1. This would bring up the configuration dialog


  1. Give the server a name.
  2. Click on Configure. This would bring up a dialog where you can set the Tomcat home and Tomcat base directory. Set them to point the appropriate location as determined on how Tomcat was installed on your computer.


  1. Click on Ok.
  2. Next thing is to configure how our application is to be deployed to Tomcat. IntelliJ will have to create the .war file from the source code in the project. To do this, Click on Fix by the right bottom side. This will allow you to select the .war to be deployed. Click on sample-webapp:war exploded
  3. Make sure the project is listed to be deployed on server start up. Take note also of the application context, which defaults to “/” This means your application when deployed to the server would be available at “http://localhost:8080//” if you want it to be deployed to another path, update the value in the application context.

  1. Click on ok to finish the configuration. You should see the configured server at the top of the IDE: 

Updating Dependency and Plugin Settings
We would be using the servlet API, so we need to add it as a dependency. Also since we are using version 3.X of the APi which allows for the possibility to not have a web.xml file, we would have to configure the maven-war-plugin (which is used to package war files) to not fail when web.xml cannot be found. All these is done in the POM.xml. After the necessary updates, your pom.xml should look like this:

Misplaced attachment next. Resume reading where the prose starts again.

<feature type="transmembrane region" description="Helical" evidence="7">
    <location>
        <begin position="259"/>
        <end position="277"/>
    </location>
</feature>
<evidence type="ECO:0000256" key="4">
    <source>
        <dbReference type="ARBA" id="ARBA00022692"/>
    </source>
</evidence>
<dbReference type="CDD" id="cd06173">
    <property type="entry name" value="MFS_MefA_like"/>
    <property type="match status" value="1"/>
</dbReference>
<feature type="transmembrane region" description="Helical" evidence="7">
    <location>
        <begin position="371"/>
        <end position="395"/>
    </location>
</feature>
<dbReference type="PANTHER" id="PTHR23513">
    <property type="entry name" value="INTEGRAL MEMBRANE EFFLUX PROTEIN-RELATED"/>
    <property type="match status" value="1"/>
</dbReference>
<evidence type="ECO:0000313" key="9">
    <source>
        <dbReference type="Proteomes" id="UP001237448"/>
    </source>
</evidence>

Developing source code

Our application will be a single Servlet. Its only function will be to output the text Hello World!
  1. Create a package in src/main/java. And create a Java file in it. In the screen shot HelloWorld.java is created inside the com.blogspot.geekabyte.sample package.
  2. Edit the HelloWorld.java to print out “Hello World”. We would be using the Servlet functionalities to do this. First we would need to annotate our class with @WebServlet(value=”/hello”) so as to map requests to “/hello” to it. Then we extend the HTTPServlet, and override the service method. The class should look like below:



Running the application

In the upper-right part of the workspace, click  run



IntelliJ IDEA compiles your source code and builds an application artifact. After that, the Run tool window opens at the bottom of the IDE. IntelliJ IDEA starts the server and deploys the artifact onto it.




Finally, in your default web browser navigate to http://localhost:8080/hello and you should see the following screen:



Packaging the application into a WAR file using Maven Integration

When you get to the stage when you are happy with your application, you may want to place it in a WAR (web application archive). You can use the Maven integration from within the IDE to do this.
  1. On the right sight, make sure the maven project pane is on view, then expand the lifecycle node, select package, and click on (or double click on package) as shown below:
  1. Maven will compile, build and package the project into a war file in the target directory inside your projects directory. The pane that shows at the bottom of the IDE when you run the package provides more information:



Next Post: Introduction to Spring Boot as a Servlet Based Web Application Framework
Previous Post: How to Create .war Files with Maven Archetypes and Deploy to Tomcat